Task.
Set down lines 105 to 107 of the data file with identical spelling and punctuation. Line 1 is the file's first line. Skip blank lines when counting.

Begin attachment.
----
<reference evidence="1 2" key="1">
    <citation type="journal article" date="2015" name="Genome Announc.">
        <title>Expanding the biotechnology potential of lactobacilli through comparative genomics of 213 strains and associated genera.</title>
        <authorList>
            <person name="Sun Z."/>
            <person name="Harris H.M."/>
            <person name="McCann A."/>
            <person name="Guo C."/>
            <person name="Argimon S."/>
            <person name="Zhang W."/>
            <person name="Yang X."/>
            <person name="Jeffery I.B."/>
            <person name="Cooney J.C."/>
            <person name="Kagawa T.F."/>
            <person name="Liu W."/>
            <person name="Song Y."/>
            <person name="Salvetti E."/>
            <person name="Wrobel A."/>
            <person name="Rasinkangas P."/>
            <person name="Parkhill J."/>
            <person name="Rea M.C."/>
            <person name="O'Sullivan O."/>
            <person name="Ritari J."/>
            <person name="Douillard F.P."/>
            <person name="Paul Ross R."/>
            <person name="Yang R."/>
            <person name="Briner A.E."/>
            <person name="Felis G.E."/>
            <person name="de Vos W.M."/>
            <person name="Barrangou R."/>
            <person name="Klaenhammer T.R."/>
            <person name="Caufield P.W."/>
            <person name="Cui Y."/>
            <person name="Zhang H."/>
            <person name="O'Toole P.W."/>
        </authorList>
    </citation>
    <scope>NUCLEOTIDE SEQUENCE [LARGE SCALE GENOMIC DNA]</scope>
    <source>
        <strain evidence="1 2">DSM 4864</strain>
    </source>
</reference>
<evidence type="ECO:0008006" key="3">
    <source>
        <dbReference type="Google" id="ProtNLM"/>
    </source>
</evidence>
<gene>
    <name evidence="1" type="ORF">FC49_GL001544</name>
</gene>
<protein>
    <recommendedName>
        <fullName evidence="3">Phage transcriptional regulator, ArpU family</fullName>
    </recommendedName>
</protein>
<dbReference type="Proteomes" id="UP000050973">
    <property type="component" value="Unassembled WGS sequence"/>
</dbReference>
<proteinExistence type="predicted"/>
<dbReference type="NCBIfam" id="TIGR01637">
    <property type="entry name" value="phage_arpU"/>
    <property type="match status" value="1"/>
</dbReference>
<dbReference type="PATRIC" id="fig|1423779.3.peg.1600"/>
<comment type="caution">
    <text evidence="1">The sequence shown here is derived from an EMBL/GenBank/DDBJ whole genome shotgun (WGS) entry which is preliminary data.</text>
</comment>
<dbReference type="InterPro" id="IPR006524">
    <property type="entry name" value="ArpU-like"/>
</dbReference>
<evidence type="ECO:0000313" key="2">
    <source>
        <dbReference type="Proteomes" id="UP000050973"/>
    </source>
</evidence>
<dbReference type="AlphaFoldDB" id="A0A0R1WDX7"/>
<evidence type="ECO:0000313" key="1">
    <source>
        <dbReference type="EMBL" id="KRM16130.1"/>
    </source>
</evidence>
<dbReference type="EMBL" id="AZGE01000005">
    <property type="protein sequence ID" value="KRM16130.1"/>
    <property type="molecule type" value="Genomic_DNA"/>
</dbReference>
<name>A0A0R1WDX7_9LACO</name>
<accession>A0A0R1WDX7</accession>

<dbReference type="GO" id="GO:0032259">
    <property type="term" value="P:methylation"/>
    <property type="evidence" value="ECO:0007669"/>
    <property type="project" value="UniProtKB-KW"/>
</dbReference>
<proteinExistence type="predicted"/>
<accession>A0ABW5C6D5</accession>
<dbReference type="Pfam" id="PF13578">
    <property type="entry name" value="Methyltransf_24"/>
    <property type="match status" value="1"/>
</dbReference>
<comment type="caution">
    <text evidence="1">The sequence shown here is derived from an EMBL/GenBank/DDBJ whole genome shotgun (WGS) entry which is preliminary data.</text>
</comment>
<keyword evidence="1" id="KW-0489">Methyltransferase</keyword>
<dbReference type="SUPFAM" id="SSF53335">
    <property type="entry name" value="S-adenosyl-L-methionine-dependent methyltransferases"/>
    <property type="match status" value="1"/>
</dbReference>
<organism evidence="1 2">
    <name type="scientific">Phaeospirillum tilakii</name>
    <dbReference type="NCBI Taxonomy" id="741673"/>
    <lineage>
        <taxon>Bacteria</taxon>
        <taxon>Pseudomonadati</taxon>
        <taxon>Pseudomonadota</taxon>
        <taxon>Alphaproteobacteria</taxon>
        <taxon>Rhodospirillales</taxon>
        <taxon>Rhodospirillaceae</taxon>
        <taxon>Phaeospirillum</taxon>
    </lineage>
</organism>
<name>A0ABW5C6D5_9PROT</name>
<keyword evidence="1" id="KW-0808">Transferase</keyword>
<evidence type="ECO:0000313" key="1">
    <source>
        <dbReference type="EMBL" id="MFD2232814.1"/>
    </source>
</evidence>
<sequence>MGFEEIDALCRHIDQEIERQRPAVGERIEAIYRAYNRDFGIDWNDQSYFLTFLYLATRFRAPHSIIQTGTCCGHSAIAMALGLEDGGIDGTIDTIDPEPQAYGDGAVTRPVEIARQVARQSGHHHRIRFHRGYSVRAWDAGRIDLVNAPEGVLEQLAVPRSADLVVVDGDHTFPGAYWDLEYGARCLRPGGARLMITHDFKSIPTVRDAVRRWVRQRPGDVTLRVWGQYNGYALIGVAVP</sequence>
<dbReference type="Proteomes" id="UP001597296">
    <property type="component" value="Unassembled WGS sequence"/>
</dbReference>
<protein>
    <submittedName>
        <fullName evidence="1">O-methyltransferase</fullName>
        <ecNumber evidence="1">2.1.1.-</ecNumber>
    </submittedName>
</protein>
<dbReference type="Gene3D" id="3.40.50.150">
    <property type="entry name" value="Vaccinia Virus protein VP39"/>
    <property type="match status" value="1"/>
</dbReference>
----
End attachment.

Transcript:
    <property type="match status" value="1"/>
</dbReference>
<organism evidence="1 2">